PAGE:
Stand Out From Competition By Using “Backstory”

We all wanna stand out from the competition but when we’re just getting started, we’re told to copy the businesses that are already successful because they must’ve figured out the “right way” to do things.

Wait… Huh!?

Stand out from the competition by copying them?

Little oxymoron-ic, ain’t it?

I agree with the concept of “modeling” proven leaders. But it ain’t exactly easy when we’re new and our competitors have:

  • Bigger teams
  • Bigger budgets
  • More experience

Before I share a simple thing you should do, here’s what not to do:

Don’t talk about the out-of-this-world features of your product or service.

No matter what breakthroughs you claim, you have nothing new to offer (at least, in the mind of the consumer).

You won’t stand out from the competition with features because it’s all been done before and nothing’s earth-shattering unless it’s on Shark Tank or a late-night infomercial.

Obviously this isn’t true.

But in the digital age, no one pays attention long enough to digest the juicy details of what you’re offering.

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The Problem

If you need to hold someone’s attention long enough to (A) build rapport and (B) persuade them to join the ranks of your other customers. While also not (C) modeling successful companies or (D) dropping details about your features…

What the heck should you do?

The Solution

Start with your backstory.

Stories grab attention because they organize info into an easy-to-follow, start-to-finish narrative (and when something is easy to understand, the brain can’t help but pay attention).

And no, I’m not talkin’ about being a pro-storyteller and writing novels about your business. I’m talking about walking people through the journey of how & why you got started in your business in the first place.

When you do this right, people will:

  • Buy into you emotionally (which is the main driver in transactions anyway)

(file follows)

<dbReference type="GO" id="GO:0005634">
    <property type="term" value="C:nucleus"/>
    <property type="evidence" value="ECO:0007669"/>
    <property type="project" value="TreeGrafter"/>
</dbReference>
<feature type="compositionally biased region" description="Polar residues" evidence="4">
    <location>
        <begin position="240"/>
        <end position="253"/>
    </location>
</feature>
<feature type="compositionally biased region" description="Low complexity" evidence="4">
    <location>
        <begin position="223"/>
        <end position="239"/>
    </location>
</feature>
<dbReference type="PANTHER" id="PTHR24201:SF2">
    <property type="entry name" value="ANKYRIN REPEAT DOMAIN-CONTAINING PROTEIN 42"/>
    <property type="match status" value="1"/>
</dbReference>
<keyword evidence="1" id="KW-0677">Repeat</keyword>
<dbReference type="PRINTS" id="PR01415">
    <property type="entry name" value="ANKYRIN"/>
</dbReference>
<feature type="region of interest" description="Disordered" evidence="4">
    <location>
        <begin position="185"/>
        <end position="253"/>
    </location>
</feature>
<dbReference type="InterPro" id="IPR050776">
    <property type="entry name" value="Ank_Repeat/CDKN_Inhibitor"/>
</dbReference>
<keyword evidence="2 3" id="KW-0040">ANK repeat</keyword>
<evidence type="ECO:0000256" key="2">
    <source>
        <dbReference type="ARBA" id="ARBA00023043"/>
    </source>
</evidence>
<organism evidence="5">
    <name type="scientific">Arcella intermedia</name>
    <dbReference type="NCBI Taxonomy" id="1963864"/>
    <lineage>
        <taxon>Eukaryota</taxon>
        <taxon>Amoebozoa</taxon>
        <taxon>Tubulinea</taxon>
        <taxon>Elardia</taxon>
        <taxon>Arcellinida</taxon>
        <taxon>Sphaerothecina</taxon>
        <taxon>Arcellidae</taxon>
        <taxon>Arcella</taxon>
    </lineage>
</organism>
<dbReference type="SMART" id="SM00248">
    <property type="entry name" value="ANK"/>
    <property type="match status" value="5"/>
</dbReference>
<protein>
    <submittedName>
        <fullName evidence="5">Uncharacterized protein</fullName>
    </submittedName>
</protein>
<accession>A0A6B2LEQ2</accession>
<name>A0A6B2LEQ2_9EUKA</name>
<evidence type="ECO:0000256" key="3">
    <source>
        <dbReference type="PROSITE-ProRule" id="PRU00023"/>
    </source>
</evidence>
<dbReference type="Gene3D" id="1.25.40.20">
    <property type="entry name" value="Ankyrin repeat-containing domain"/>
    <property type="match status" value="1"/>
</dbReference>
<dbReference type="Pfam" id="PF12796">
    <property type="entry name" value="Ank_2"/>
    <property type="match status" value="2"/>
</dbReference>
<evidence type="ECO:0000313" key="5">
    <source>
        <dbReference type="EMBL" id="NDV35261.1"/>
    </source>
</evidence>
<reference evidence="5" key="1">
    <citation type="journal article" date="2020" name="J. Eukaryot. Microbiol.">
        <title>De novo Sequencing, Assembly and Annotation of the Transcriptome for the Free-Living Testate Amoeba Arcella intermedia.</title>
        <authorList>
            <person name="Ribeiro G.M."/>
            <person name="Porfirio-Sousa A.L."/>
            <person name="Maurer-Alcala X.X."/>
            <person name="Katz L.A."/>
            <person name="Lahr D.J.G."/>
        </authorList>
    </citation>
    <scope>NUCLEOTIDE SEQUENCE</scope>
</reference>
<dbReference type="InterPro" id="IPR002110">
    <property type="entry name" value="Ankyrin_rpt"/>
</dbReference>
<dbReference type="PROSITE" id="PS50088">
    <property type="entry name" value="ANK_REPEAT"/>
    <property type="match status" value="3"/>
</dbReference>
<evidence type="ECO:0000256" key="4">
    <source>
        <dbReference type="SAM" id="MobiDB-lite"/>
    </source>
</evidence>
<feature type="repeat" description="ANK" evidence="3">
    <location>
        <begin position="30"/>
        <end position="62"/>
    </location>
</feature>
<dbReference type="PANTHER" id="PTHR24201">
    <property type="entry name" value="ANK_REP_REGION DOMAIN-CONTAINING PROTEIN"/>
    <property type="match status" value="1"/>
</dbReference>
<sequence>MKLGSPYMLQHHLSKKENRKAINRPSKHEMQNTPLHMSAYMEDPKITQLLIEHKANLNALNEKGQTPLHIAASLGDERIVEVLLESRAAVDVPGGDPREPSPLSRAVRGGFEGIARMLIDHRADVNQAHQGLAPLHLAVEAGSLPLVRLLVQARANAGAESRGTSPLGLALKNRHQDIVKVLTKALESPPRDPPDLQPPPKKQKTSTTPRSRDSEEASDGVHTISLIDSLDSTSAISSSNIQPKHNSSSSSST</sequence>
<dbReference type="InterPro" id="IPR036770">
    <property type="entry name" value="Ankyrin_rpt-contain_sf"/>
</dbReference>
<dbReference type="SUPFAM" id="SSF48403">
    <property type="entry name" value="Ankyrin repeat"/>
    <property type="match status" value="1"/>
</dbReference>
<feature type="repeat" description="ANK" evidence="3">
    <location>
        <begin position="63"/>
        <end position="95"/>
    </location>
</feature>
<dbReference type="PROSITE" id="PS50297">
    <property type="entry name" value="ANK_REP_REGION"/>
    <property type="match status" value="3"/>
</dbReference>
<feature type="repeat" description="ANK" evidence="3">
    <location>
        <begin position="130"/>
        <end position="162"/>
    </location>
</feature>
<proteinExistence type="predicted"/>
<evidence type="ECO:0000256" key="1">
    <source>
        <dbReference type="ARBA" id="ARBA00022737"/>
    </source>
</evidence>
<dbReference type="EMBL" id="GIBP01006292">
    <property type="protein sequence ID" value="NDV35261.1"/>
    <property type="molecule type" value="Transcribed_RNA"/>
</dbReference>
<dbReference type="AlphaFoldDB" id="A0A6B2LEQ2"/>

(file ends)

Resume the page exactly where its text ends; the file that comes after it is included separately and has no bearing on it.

• Feel more comfortable towards making an actual purchase
  • Stick around longer as customers

Those are all things we want, right? That’s what authentic storytelling can get you.

Again, you don’t hafta be a pro storyteller to stand out from the competition with stories because this is about you and all you need to do is answer 4 questions in context to how you started in your business.

4 Questions To Build A Persuasive Backstory

Think back to when you started your business and ask yourself:

  1. What problems were you facing?
  2. What prompted you to start the business?
  3. What did you do to solve the problem?
  4. What mission drives you?

Be honest. There’s no doubt that something drove you into a project that demands an overwhelming amount of time and effort (business). So no need to be creative here. Dig down and tell the truth.

Example

Let’s use KFC and tell the story from Colonel Sanders’s perspective

1. What problem was he facing? 

Colonel Sanders loved fried chicken.

But his problem was coming up with a unique chicken recipe that satisfied flavor hounds while also being efficient for restaurants to make & sell at a profit.

Good Chicken + Quick Production = Happy Customers = Happy Business.

He needed to crack the formula because back then, fried chicken wasn’t easy to prepare as it is today.

2. What prompted him to start KFC?